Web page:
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Mameluks (or Mamluks) (the world is usually translated as “owned”) were slave soldiers used by the Muslim Caliphs and the Ottoman Empire who on more than one occasion seized power for themselves.

The first Mameluks worked for Abbasid caliphs in 9th century Baghdad. They were recruited from slaves captured in non-Muslim families in areas including modern Turkey and Eastern Europe. They were converted to Islam and trained as cavalry soldiers. Sultans kept them as an outsider force under their command against potential local tribal frictions. Status was not hereditary at first but apparently many Mameluks rose to high positions, including to commanders.

Table of contents
1 Mamluks in Egypt
2 Mameluks in Baghdad
3 Memluks in India
4 Other slave soldiers

Mamluks in Egypt

In 1250, when Ayyubid sultan as-Salih died, the Mameluks killed his heir, and the Mameluk general Aybak (who ruled 1250-1257) married his widow (or mother, sources disagree) Shajar ad-Durr. The Mameluks consolidated their power in ten years and eventually established the Bahri dynasty. They were helped by the Mongols sacked Baghdad in 1258, which effectively destroyed the Abbasid caliphate. Cairo became more prominent as a result and remained a Mameluk capital thereafter.

There were two Mameluk dynasties, Bahri (consisting of Turks and Mongols) and Burji (Circassians and Georgiansns). The Bahri were the first to break the rule of non-hereditary positions and established rule by a few families. Through all of this period all the way to 1800s they continued to increase their numbers by purchasing more slave soldiers.

In 1260 the Mameluks defeated a Mongol attack at the Battle of Ain Jalut in modern-day Syria and eventually forced them to retreat to area of modern-day Iraq. Baibars, one of the leaders at the battle, became the new sultan after assassinating Sultan Qutuz on the way home. In 1250 Baibars he had led a successful attack against the Christian knights of Louis IX of France, whom he had captured and ransomed. He had also been involved in the Mameluk takeover of Egypt. In 1261 he established a puppet caliphate in Cairo, and the Mameluks fought the remnants of the Crusader states in Palestine until they finally captured Acre in 1291. Baibars preferred to purchase his new slave recruits from the Tatars.

The reign of sultan al-Nasir Muhammad is especially complex. He rose to the throne at the age of 9 and ruled in the years 1293-1294, 12981308, and again in 1309-1340. He also organized the digging of a canal in 1311 which connected Alexandria with the Nile.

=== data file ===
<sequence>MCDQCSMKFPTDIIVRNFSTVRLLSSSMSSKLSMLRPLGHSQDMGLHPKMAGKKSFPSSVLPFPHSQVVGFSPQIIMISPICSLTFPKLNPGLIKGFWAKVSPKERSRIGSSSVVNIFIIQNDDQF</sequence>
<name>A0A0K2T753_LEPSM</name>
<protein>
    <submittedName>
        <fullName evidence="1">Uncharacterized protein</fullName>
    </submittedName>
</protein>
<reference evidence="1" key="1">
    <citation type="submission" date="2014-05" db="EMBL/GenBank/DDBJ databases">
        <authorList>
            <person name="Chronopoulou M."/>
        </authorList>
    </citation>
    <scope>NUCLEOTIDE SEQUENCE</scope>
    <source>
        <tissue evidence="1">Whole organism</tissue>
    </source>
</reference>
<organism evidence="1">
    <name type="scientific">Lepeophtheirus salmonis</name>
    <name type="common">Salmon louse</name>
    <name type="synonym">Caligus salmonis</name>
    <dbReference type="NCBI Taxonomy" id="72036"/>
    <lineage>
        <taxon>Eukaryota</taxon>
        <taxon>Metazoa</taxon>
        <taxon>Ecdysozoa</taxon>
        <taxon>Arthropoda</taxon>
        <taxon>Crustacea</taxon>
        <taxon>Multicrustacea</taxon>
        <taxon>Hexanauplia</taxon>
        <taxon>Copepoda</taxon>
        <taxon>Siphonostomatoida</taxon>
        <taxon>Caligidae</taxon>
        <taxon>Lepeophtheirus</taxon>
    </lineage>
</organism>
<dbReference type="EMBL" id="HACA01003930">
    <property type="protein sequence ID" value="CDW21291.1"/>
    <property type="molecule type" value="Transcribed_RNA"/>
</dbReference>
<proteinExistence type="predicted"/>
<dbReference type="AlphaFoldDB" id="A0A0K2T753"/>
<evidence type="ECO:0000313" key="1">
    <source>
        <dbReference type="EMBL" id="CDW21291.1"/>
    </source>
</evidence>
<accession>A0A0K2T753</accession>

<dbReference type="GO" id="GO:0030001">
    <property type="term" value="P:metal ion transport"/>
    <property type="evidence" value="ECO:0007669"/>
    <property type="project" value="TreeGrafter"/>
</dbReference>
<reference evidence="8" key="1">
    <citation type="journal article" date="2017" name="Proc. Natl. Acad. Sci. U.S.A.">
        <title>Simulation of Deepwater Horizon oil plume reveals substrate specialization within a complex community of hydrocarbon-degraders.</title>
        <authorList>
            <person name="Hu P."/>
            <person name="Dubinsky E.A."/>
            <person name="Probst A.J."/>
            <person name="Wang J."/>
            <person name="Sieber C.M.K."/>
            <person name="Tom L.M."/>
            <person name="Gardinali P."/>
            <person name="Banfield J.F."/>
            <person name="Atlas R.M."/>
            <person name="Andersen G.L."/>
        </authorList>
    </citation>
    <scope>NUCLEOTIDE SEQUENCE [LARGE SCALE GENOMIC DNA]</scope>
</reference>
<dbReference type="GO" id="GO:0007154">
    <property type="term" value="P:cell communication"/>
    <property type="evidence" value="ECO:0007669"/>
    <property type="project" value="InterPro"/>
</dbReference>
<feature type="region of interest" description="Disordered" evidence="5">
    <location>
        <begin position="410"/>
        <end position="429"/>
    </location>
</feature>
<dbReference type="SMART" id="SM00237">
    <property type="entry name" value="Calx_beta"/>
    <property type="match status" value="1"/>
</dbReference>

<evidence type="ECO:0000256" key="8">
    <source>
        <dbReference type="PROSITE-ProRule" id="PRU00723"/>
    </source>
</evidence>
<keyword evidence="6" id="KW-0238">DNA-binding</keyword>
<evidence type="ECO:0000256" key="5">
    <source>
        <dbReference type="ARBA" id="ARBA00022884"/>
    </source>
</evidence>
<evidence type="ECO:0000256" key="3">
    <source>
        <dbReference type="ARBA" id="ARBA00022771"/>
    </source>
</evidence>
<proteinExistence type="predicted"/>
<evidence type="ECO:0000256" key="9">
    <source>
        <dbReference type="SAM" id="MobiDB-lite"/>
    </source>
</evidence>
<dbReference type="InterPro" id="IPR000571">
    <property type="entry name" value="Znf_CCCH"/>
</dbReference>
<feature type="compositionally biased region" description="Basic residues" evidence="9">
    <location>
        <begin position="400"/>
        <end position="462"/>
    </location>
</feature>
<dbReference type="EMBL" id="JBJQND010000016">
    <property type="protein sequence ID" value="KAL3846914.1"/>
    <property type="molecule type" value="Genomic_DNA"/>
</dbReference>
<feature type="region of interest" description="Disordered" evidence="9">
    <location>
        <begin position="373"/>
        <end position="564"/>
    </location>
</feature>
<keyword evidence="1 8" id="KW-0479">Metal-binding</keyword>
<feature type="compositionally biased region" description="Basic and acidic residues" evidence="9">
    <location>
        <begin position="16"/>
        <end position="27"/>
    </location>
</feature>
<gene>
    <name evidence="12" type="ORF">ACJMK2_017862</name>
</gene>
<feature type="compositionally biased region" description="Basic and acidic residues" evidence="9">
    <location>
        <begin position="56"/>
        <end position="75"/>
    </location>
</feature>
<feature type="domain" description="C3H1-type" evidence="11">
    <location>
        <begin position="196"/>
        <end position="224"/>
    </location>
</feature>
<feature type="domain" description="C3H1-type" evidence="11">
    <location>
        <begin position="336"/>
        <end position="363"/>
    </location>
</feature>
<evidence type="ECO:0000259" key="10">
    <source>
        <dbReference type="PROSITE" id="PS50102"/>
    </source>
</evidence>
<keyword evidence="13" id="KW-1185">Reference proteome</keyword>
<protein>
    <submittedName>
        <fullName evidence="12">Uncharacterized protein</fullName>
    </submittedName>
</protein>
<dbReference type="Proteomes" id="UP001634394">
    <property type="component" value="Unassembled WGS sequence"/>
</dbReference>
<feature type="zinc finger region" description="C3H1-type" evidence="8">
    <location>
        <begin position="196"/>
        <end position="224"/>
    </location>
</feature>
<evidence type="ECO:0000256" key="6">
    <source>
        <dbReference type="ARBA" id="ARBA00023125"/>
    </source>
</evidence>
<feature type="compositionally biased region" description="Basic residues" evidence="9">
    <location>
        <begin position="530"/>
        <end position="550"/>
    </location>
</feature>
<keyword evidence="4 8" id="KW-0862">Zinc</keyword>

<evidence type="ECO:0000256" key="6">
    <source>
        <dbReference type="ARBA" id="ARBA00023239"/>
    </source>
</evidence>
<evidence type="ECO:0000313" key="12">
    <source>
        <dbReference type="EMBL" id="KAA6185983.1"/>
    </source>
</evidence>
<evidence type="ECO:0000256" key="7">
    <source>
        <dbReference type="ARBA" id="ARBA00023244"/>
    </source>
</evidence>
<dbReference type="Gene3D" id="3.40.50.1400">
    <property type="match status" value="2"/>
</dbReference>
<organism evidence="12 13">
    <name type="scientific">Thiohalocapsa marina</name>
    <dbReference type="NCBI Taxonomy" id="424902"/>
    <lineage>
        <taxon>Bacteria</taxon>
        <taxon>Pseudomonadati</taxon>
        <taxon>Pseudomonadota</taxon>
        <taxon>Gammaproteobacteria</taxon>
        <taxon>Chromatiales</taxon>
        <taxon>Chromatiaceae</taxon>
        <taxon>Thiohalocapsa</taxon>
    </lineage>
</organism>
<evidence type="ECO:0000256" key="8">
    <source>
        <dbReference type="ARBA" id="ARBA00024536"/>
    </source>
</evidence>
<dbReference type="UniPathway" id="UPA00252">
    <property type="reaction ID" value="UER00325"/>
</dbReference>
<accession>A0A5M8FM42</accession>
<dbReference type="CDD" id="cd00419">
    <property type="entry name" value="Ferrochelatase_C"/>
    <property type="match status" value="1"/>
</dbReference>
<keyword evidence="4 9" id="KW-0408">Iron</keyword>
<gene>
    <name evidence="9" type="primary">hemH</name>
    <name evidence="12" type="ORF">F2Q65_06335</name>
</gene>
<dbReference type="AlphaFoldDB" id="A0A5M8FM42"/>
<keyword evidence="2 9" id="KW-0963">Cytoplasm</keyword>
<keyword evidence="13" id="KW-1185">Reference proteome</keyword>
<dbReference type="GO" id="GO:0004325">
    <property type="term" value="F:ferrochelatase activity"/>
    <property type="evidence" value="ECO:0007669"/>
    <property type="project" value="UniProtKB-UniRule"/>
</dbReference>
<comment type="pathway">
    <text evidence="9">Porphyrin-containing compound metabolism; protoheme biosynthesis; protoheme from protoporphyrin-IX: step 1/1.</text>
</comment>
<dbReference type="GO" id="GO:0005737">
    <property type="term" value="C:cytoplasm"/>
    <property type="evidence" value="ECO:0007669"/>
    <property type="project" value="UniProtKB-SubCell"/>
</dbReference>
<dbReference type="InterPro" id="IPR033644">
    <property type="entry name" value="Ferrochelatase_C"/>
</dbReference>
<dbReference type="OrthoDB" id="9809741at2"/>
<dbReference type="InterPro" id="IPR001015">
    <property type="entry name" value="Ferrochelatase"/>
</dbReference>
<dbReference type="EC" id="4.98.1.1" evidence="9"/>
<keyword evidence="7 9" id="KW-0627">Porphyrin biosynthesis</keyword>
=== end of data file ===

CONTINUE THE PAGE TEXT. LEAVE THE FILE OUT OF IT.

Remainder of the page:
The Burji period of rule begun in 1382. It was especially turbulent with short-lived sultans. Political power plays were often more important in designation of a new sultan. During this time Mameluks fought Timur Lenk and conquered Cyprus. Constant bickering may have contributed to the fact that Ottomans were able to rise against them.

In 1517 the Ottoman Turks and their sultan Selim I defeated the Mameluks – the Mameluk cavalry charges were no match for the Ottoman artillery and janissaries, Ottoman version of slave soldiers. Power was transferred from Cairo to Istanbul. However, the Ottoman Empire retained the Mameluks as an Egyptian ruling class. There, the Mameluks were able to regain much of their influence.

Sultan Ali Bey proclaimed a short-lived (1768-1777) independence from the Ottomans, and the Mameluks retained their position after his defeat. By this time new slave recruits came chiefly from Georgia, in the Caucasus.

Napoleon defeated Mameluk troops when he attacked Egypt in 1798 and chased them to Upper Egypt. By this time Mameluks had added only muskets to their typical cavalry charge tactics. When Napoleon was obliged to leave, his officers failed to contain the rebellion. When French troops left 1801, Mameluks had to fight both Ottoman Empire and the British.

Napoleon formed his own Mameluk corps in the beginning years of the 1800s, the last known Mameluk force. Even his Imperial Guard had Mameluk soldiers during the Belgian campaign, including one of his personal servants. They were awarded their own regimental standard after the Battle of Austerlitz.

In 1806 Mohammad Ali Pasha became the governor of Egypt. In 1811 he invited a number of Mameluk leaders (accounts differ from 64 to 700) to his palace in Cairo and ambushed them in the street after the reception. Reputedly only one survived the Citadel Massacre. During the following weeks his troops killed thousands of Mameluks all over the country. Only small group managed to flee to Sudan. The era of Mameluk rulers was over.

Mameluks in Baghdad

Under the Ottoman Empire Mameluks of Baghdad proclaimed their independence in the 18th century and remained so until supressed in 1832.

Memluks in India

In 1211 the Mameluk commader of the Muslim forces in India proclaimmed himself as Sultan. This Mamluke dynasty lasted until 1290. See also Delhi Sultanate for more information.

Other slave soldiers

Other Islamic states used slave soldiers: the janissaries of the Ottoman Empire and the saqaliba of Andalusi taifas, especially in Denia.